Quiet, gentle service that reflected Dr Kelly's spirit
THE grieving family of Dr David Kelly laid the weapons expert to rest yesterday in a moving funeral service.
Deputy Prime Minister John Prescott and Lord Hutton, who is leading the inquiry into the scientist's death, joined Dr Kelly's relatives and friends for the ceremony at St Mary's Church in the Oxfordshire village of Longworth.
His widow Janice, 58, remained composed throughout the 40-minute service, which reflected her husband's Welsh roots and his attachment to the pacifist Baha'i religion.
The coffin, decked with a wreath of white flowers and a blue cushion wrapped in a red ribbon, arrived at the church in a hearse about eight minutes before the start of the service at 2pm.
A lone bell tolled as it was brought up the path to the church, followed by Mrs Kelly, her eldest daughter Sian, 32 and the couple's twins Ellen and Rachel, 30.
The vicar of St Mary's, the Rev Roy Woodhams, said the pallbearers were all family members although they were not "blood relations".
Around 160 mourners attended the service, which opened with the Welsh hymn Guide Me O Thou Great Jehovah.
Family friend and former BBC Panorama journalist Tom Mangold, who was among the first to arrive at the church, said, "It showed how closely he maintained his Welsh roots. He preferred being called Dai to David."
A poem by Wilfred Howe-Nurse - a Longworth poet who used to live at Dr Kelly's house, Westfield, in the village of Southmoor - was then read to the congregation, said Mr Mangold.
This was followed by another hymn and a reading from the Bible, Matthew Chapter 5, which included the verse, "How blessed are those of a gentle spirit who shall have the earth for their possession. How blessed are the peacemakers, God shall call them his sons".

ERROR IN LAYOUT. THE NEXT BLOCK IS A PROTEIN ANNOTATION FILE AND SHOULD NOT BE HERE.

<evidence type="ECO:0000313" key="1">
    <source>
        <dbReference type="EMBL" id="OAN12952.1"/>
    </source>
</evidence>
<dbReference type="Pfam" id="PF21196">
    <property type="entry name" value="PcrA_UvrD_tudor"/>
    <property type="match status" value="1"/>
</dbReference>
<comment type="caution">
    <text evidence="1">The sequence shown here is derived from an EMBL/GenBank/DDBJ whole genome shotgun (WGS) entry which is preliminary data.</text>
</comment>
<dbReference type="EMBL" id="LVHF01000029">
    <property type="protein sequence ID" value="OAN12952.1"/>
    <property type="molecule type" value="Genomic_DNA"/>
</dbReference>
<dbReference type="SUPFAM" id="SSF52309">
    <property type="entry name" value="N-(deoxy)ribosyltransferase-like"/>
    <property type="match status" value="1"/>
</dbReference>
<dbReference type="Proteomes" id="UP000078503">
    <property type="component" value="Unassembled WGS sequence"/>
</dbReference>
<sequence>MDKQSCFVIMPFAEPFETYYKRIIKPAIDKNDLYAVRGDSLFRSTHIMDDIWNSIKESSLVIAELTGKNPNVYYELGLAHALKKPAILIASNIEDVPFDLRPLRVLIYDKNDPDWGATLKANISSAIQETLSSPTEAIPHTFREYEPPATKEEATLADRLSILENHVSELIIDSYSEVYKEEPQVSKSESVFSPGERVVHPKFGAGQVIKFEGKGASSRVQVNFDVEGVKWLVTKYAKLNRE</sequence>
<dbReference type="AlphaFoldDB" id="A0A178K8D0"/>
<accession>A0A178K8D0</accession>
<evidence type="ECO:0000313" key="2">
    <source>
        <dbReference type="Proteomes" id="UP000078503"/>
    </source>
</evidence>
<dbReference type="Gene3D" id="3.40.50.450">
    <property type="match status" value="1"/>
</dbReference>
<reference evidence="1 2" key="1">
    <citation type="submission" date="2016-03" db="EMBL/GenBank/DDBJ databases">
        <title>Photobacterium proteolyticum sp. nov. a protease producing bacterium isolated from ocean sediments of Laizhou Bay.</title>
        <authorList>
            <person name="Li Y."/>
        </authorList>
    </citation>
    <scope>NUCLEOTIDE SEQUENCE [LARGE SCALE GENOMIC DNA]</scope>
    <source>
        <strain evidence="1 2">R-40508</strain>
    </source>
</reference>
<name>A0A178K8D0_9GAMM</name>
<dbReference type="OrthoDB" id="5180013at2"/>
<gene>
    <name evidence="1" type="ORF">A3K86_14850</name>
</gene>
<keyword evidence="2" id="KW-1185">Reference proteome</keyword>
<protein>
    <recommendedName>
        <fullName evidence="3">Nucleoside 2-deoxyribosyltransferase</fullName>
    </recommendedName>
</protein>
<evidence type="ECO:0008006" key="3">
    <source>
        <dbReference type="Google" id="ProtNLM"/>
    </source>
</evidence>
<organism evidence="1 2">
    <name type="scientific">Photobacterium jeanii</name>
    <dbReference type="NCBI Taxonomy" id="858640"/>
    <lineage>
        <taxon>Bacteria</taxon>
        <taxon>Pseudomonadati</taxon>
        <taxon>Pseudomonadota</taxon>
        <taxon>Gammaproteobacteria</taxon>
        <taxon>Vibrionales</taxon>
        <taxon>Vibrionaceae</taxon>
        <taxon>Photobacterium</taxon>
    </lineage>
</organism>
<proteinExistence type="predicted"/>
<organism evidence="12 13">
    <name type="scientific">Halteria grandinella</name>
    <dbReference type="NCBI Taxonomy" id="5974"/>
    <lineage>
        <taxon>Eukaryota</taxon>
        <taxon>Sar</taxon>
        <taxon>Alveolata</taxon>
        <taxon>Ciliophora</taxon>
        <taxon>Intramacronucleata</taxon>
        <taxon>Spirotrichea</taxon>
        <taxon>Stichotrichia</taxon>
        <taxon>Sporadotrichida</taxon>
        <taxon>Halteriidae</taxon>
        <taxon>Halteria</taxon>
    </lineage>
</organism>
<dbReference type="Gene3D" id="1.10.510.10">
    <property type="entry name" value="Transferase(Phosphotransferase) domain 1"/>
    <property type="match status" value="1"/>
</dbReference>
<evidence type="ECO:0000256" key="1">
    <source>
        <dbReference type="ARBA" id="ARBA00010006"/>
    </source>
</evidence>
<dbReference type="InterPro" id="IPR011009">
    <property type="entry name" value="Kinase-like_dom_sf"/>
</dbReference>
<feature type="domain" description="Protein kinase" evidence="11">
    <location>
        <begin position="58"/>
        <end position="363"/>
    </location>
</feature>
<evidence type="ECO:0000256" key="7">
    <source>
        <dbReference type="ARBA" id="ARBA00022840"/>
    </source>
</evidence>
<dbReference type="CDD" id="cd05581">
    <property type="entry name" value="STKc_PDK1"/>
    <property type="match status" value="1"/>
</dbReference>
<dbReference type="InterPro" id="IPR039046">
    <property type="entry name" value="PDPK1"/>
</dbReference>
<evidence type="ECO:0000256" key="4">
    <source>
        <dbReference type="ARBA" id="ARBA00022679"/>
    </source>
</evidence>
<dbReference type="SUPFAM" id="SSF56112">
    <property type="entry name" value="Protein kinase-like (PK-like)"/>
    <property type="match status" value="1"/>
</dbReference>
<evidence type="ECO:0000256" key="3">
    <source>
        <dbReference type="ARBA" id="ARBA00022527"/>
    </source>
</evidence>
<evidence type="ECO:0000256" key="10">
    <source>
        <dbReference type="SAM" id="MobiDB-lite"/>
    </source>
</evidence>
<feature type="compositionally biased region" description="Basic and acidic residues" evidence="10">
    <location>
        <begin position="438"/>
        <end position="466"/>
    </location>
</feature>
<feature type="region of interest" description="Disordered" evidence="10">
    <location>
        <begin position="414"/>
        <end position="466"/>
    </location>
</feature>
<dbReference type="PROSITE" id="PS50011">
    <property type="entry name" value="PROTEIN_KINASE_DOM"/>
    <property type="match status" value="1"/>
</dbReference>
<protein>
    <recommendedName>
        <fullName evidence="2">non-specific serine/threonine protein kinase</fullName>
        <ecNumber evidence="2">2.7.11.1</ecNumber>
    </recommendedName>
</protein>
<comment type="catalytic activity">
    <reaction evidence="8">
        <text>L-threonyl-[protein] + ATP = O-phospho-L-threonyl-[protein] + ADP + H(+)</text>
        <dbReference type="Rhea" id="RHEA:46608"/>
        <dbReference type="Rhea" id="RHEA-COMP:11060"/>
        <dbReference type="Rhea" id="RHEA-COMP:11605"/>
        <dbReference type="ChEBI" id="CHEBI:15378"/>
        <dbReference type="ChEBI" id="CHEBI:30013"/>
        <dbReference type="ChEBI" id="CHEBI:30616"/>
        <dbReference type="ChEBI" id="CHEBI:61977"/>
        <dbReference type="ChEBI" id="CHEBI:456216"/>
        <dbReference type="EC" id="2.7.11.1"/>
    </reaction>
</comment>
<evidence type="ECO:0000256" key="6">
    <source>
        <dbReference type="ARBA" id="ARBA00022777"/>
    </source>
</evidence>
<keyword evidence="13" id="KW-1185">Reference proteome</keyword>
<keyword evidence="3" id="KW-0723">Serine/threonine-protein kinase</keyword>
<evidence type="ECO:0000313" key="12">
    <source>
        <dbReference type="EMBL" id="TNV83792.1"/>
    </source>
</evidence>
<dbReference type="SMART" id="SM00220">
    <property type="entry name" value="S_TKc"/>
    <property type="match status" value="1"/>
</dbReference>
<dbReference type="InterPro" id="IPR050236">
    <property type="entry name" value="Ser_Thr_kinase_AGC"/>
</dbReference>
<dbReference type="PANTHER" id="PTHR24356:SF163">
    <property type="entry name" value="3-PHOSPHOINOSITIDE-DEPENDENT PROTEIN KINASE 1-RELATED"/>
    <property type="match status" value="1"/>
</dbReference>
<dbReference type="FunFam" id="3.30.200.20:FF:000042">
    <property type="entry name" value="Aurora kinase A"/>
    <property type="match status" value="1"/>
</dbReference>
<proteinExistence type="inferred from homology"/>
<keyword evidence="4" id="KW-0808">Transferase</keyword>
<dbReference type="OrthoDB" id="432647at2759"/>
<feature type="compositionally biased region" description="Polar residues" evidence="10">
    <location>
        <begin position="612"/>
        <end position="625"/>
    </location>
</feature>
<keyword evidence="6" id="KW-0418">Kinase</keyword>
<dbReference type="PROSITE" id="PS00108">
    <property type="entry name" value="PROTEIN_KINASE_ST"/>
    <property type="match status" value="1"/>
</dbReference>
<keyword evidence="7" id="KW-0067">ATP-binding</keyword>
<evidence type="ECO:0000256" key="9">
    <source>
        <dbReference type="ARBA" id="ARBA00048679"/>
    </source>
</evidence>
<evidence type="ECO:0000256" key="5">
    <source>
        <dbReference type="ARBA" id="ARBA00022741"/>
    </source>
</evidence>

The vicar told the mourners, "We are here because of the tragedy that has taken place. We are not here for the media or to make a political statement or to apportion blame."
The service also included a Baha'i prayer, opening with the lines, "O My God! O My God! Verily thy servant, humble before the majesty of thy divine supremacy".
His family were said to have chosen the prayers from a selection made by followers at his local Baha'i centre in Abingdon.
The service closed with the hymn Dear Lord and Father of Mankind.
Dr Kelly was then buried in the graveyard of St Mary's, in the shadow of the north side of the 13th Century building.
Visible just over a mile away is Harrowdown Hill, where Dr Kelly's body was found with his left wrist slashed and an open packet of painkillers by his side on July 18.
Speaking after the service, Mr Mangold said Dr Kelly's family remained "pale and stoic" during the service, with the exception of his daughter Rachel, who cried throughout.
"It was a very dignified service, it was a beautiful service," he said.
"It was quiet, it was gentle and in every way reflected the man."
Around 40 wreaths were laid to the right of the pathway near the church gate with message cards from well-wishers.
A number of villagers who were not invited to the funeral stood outside the church porch in the blazing sunshine, holding order of service sheets as the church organ played.
Dr Kelly's family were determined to keep the service as private as possible and asked for media access to be restricted.
The body of Dr Kelly, 59, was found on July 18 after he was named as the "mole" for a BBC report that the Government had "sexed up" its Iraq dossier.
©Copyright 2003, icWales (UK)
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